E-book: My Journey to the Kingdom of God

The Bible is full of stories; stories about people and events.

But rather than being a random collection of stories, they serve

to tell succeeding generations about how God went about (or is

still going about) accomplishing His Will – the plans He had

sovereignly and independently pre-determined for His people

and the world – and revealing Himself to men.

Think of Abraham, who learned the God was Jehovah Jireh

as result of what God had told him to do: to offer up his only

begotten son, Isaac, on an altar of sacrifice (Gen 22:14).

Think of Moses who, subsequent to Israel’s victory over

the Amalekites, built an altar and called the name of it

Jehovah-Nissi: “The Lord is my Banner” (Ex 17:15).

Gideon too built an altar to God and called it Jehovah-

Shalom: “The Lord is my Peace”, because God assured him

that he would not die (Jud 6:24).

All these stories underscore the fact that God is known best

through experiences, not education. If God could be known by

education alone, He would have simply taught Abraham,

Moses, Gideon, and the rest, His names and what each of them

meant. For sure, our Bibles would be thinner than they are

today; but we would be poorer, spiritually. How would we be

inspired like we are now by the men of faith? How would we

be encouraged to run the race with endurance that is set before

us if there is no “great cloud of witnesses” to surround us?

(Heb 12:1) We must thank God for the Patriarchs of the faith

for they have indeed left us a lasting and precious legacy. It is

our turn to make a similar journey of faith so that we too may

leave a lasting and precious legacy to subsequent generations.

Sadly (and I am not judging here), many lack the patience

to know God in this manner. They have chosen the easier way:

education. In saying this, I am not blasting Christian academia.

There is a place for it, but it should not re-place divine

revelation. Paul was a very educated man, in the religious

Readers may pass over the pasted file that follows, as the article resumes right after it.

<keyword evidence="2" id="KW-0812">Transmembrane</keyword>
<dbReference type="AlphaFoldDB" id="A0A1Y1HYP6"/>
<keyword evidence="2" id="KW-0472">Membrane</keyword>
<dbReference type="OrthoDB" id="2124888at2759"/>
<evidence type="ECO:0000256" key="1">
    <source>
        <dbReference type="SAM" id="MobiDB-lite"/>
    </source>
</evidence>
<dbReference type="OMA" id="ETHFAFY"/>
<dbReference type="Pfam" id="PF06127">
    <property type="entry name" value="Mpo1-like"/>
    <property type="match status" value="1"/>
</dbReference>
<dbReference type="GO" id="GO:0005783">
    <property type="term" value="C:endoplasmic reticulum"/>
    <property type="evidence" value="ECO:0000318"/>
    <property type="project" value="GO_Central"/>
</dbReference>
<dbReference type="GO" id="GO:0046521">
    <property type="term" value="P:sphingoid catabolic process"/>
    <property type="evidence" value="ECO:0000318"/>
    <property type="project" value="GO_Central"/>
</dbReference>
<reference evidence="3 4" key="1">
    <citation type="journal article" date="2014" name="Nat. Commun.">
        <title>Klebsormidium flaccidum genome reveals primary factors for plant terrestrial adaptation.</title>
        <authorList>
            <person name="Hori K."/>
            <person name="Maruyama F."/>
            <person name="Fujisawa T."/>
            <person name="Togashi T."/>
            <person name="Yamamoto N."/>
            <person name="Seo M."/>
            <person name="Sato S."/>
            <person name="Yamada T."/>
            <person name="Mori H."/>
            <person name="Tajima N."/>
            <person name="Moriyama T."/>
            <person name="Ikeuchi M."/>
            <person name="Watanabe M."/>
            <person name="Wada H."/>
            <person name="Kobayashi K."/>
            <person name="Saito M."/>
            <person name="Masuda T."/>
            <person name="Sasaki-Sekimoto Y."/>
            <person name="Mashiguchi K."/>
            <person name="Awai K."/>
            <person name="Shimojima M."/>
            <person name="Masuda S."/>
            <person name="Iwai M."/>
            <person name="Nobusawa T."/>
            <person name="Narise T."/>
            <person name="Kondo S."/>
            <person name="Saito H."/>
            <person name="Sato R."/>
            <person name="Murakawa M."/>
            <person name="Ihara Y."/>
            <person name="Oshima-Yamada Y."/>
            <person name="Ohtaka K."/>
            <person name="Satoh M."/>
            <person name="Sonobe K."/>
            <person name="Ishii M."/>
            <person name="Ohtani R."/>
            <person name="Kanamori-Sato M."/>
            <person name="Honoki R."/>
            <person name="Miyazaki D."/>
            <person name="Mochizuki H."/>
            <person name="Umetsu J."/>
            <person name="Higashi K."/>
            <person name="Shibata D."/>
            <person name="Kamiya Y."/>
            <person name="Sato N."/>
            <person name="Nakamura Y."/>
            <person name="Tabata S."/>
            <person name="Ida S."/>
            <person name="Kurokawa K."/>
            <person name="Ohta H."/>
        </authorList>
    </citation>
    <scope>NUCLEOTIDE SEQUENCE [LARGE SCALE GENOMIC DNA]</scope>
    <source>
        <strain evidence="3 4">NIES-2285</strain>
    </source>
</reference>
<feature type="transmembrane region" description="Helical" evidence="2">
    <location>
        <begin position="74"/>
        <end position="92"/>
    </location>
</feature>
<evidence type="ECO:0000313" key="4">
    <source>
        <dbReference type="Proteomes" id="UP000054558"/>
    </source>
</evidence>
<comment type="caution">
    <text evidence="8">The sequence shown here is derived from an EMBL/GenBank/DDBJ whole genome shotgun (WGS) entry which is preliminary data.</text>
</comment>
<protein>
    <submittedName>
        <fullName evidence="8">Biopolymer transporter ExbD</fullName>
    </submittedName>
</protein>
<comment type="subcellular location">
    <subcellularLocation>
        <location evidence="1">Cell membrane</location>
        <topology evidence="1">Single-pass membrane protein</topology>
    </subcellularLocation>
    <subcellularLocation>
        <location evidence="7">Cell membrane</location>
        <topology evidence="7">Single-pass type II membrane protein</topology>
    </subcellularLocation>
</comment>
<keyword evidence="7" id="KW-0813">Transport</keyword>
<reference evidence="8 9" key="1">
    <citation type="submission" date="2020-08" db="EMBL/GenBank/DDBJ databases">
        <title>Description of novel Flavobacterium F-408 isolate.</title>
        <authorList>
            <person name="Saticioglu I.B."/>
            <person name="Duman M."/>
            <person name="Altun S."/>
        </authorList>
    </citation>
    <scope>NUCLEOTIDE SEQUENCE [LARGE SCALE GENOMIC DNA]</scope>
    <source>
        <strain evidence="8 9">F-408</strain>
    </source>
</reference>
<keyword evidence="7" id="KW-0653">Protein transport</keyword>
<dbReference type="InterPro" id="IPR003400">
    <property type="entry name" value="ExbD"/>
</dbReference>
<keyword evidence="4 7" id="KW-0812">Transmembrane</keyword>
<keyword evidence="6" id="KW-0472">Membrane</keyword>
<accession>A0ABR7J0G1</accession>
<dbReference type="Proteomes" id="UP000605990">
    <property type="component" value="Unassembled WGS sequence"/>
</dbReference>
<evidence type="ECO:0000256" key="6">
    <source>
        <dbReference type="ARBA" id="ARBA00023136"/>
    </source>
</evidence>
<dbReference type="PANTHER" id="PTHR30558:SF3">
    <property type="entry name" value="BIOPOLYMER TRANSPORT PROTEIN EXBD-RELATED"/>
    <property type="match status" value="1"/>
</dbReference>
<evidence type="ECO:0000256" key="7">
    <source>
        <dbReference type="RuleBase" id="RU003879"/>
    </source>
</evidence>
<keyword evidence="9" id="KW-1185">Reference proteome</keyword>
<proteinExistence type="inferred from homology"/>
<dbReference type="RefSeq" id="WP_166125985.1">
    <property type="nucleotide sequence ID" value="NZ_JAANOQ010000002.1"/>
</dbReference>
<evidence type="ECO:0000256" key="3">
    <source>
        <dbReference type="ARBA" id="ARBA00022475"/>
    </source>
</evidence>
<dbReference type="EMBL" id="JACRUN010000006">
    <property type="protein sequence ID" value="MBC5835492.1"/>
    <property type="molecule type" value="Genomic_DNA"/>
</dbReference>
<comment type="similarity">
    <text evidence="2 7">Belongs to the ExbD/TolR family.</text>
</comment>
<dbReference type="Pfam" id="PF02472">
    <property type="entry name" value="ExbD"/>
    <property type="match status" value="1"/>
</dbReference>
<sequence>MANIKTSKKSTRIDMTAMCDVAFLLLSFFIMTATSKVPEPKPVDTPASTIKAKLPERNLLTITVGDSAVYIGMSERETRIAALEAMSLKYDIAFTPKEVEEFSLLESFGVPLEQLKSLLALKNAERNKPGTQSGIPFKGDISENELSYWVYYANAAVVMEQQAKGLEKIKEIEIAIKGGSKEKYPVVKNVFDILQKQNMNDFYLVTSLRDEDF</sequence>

sense, yet he was diligent in teaching the believers in the cities

that he visited. But at the same time, being keenly aware of the

limitation of the didactic method, prayed that God would give

to the faithful “a spirit of wisdom and of revelation in the

knowledge of him” (Eph 1:17). Through education, you can

easily know about God; but revelation will cause you to be

able to say, “I am not ashamed, for I know whom I have

believed, and I am convinced” (2 Tim 1:12).

I should clarify here that as you read my story about My

Wilderness Journey, you might recall a similar experience: a

time when God seemed far away, your prayers bouncing off

the ceiling above you, and you have lost your way. I want you

to know that what you experienced was not the Wilderness

Journey but the Dark Night of the Soul 1 .

In the Wilderness Journey, as it was for the Israelites, God

is clearly visible to you and His presence is unmistakable. He

has not left you; He is leading you. In the Dark Night of the

Soul, however, “an evil, unbelieving heart (has led) you to fall

away from the living God” (Heb 3:12). In short, you are

backsliding.

In Part I of this book, I will be sharing about my life between

the years 2008 and 2010, which I call My Wilderness Journey.

(It might sound cliché to you, but as you read on you will find

that it isn’t.) Before this, I had been a believer of Jesus Christ

for over twenty-five years; during which I had served as a

pastor and missionary, I had been well discipled by godly men,

and have discipled others as well. I knew God; or so I thought.

The Wilderness Journey humbled me by showing me how little

I knew of Him. (Humbling was one of God’s expressed

objectives for Israel’s wilderness journey according to

Deuteronomy 8:3.) I dare say that my knowledge and faith in

God grew more in those three years (of the Wilderness

Journey) than in the twenty-some years prior to it.

I am thankful that we are not the only ones who have

undergone this journey; I personally know of others who have

gone through it also. Their path and circumstances might differ

slightly but they always lead to the same destination: a deeper

knowledge of and greater trust in God.

Although this journey was embarked upon mainly by my

wife and I, my children – particularly the two elder ones –

were not untouched by it. God was, so to speak, killing two

birds with one stone, like He did with Abraham on Mount

Moriah.

Abraham had waited many years for the arrival of God’s

promised son – twenty-five, to be exact. Finally, Isaac was

born; and Abraham loved him dearly. Just when everything

seemed to be on track for Abraham to become “the father of

many nations”, as God had said, God Himself burst the